Not all free trade zones are created equally.
Increasing global trade, the development of infrastructure and advancing technology are driving the proliferation of free trade zones (FTZs) like never before. With more than 3500 FTZs in various guises now dotted across the world, these enclaves of preferential commercial treatment are responsible for about 68 million jobs and the generation of US$500 billion in annual trade.
FTZs are designated areas that typically eliminate traditional trade barriers and minimise bureaucratic regulations.
Importers and exporters based in such zones may benefit from the deferral or elimination of customs duties, exemption from certain taxes, as well as inverted tariff relief. Many FTZs also offer operational benefits such as indefinite storage opportunities, increased security and insurance on goods, and state-of-the-art operating facilities.
Free trade zones come in all shapes and sizes: free, foreign, economic and export processing zones all fall under the FTZ umbrella. The distinction between each term may depend on the zone’s location, whether it generates mostly imports or exports, and what kind of trade-manufacturing mix is present.
China’s Shanghai Pilot Free Trade Zone (SH PFTZ), which opened its gates in September 2013, has been in focus recently. With special economic zones having played a major role in China’s economic development over the last 25 years, Beijing is clearly a big advocate of controlled, zonal commerce.
The Shanghai area is the first of a series of new trade zones on the Chinese mainland, where Beijing is experimenting with financial reform. And as China is pushing hard to internationalise the renminbi (RMB), it’s no surprise half the companies in the zone are now connected to financial services.
Many Chinese companies use this zone for overseas launches because it is easier to borrow money at lower interest rates within the FTZ. Many overseas companies, however, have been critical of the zone’s progress, especially as they’re expecting a relaxation of China’s current restrictions on financial activity to come soon.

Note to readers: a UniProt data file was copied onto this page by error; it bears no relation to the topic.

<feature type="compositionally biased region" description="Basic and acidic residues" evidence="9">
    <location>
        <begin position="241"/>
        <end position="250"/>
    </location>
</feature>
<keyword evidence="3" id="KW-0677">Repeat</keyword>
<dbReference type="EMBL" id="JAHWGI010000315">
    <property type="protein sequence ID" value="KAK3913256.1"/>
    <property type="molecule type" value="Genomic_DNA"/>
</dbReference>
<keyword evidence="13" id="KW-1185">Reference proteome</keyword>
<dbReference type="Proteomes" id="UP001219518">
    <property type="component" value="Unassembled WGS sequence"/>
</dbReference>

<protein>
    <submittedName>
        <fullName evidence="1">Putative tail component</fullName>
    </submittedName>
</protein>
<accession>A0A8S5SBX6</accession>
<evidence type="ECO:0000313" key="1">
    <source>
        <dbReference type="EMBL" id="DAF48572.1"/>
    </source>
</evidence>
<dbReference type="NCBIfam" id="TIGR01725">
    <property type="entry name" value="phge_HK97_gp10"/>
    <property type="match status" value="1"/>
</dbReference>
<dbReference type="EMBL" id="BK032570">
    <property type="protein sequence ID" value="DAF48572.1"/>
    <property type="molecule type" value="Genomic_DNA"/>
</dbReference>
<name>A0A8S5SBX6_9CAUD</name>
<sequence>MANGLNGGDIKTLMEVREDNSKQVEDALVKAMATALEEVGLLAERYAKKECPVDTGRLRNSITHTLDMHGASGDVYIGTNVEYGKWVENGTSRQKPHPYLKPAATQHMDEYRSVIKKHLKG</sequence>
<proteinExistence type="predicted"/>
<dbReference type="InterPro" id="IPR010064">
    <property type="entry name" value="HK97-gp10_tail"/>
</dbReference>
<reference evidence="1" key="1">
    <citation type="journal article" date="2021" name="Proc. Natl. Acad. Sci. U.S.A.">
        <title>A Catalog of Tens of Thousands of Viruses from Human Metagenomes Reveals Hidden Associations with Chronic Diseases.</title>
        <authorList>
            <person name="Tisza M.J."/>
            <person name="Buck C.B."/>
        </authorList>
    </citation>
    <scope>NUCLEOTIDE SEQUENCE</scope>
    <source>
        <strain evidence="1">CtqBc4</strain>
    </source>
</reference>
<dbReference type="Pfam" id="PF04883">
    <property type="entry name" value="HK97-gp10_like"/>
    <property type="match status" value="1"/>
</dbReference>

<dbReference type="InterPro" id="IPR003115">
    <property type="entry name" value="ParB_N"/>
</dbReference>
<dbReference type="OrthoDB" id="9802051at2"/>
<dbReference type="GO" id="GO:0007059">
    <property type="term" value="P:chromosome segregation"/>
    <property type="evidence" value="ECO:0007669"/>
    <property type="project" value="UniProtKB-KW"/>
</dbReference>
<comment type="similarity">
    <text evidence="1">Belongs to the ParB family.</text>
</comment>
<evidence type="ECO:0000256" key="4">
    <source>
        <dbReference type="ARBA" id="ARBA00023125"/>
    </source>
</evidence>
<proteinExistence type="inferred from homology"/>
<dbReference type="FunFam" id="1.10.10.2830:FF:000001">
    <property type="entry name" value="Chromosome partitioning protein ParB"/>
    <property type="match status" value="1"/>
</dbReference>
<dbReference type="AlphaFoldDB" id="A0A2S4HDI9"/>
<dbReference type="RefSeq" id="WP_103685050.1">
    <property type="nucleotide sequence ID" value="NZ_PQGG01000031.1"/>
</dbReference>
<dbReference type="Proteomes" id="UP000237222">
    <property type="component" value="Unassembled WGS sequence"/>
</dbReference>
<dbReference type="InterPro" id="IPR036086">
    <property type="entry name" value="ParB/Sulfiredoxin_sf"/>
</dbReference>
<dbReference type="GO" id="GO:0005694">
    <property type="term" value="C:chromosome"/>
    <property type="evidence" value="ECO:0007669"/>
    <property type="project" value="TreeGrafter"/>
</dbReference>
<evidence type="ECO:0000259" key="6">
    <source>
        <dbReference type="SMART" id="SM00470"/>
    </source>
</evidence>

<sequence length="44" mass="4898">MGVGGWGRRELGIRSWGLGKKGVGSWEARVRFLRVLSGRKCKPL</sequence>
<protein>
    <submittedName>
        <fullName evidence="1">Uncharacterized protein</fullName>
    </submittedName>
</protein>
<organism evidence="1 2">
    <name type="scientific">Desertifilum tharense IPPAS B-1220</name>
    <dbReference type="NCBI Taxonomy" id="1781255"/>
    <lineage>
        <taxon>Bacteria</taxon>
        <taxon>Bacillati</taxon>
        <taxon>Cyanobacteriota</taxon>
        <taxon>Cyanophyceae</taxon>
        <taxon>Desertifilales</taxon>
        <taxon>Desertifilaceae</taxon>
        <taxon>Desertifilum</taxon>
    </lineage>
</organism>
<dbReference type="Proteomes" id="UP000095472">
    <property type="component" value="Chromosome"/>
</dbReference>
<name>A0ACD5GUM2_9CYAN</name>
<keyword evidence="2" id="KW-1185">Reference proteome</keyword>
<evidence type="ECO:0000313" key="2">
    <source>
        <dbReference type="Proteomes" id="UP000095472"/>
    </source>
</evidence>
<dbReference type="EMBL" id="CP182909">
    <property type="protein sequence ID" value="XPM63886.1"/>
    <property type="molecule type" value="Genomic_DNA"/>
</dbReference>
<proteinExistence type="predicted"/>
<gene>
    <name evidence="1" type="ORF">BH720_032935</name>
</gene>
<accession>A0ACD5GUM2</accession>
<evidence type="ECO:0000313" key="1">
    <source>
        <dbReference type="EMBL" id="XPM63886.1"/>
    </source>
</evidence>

In a recent interview with The Wall Street Journal, Fredrik Hähnel, general manager of merchant banking at the Shanghai branch of Nordic lender Skandinaviska Enskilda Banken AB, expressed his disappointment.
“I still don’t find the SH PFTZ as a physical entity very exciting,” he said, “because one year on, I would expect more to have happened.”
But others take a more philosophical view.
Free trade zones come in all shapes and sizes: free, foreign, economic and export processing zones all fall under the FTZ umbrella.
“You can’t expect the zone to be a second Shenzhen after a year,” says Richard Cant, a Shanghai-based regional director for law firm Dezan Shira & Associates.
“Everything is relative. To create a subsidiary company in mainland China can take three to four months and cost upward of US$10,000. You can drown in paperwork. In the SH PFTZ those figures are cut in half. So things are better, but we’re not talking streamlined just yet.”
According to Eunice Kuo, a tax partner of Deloitte China, the slow progress is hardly surprising as many of the pilot policies within the zone will be rolled out across China.
Companies want improvements such as a shorter negative list – the list of Chinese industrial sectors from which foreign companies are banned from investing – and a bigger zone area, along with better coordination between government departments.
US success stories
On the other side of the Pacific, foreign trade zones in the US are much further along the evolutionary scale. Nearly 300 FTZs and “sub-zones” have been authorised since 1934, including at least one in every US state and major port of entry. A growing number are now acting as hubs for the re-shoring of manufacturing, and are a valuable platform for US exports.
While physically located on US territory, each FTZ is considered outside US territory for the purposes of import inspection and duty collection. For companies operating inside an FTZ, this means that duties are only collected when imported goods leave the zone to enter US commerce, not when goods are admitted to the zone from abroad. Products and parts can be stored in a zone indefinitely and are exempt from state and local inventory taxes.
The FTZ program’s usefulness was boosted with the 2009 introduction of the Alternative Site Framework (ASF). This allows a FTZ “grantee” – typically a local port authority – to confer FTZ status on companies operating nearby.
According to a recent United States Foreign-Trade Zones Board report, presented to US Congress, the 177 active zones in the US received US$835 billion in merchandise in 2013, with almost two-thirds of this domestically sourced. Exported merchandise reached a record value of US$79.5 billion over the same period.
Dubai Industrial City's low income tax arrangements offer a similar appeal as free trade zones.
“In recent years FTZ exports have grown far faster than overall US exports,” says Dan Griswold, president of the National Association of Foreign-Trade Zones (NAFTZ) in Washington, DC.
“This clearly demonstates the competitive benefits of locating inside one of these zones.”
More than 3000 companies now participate in the US FTZ program, including high-profile corporations General Electric (GE), Apple, Rolls-Royce, Airbus and BMW.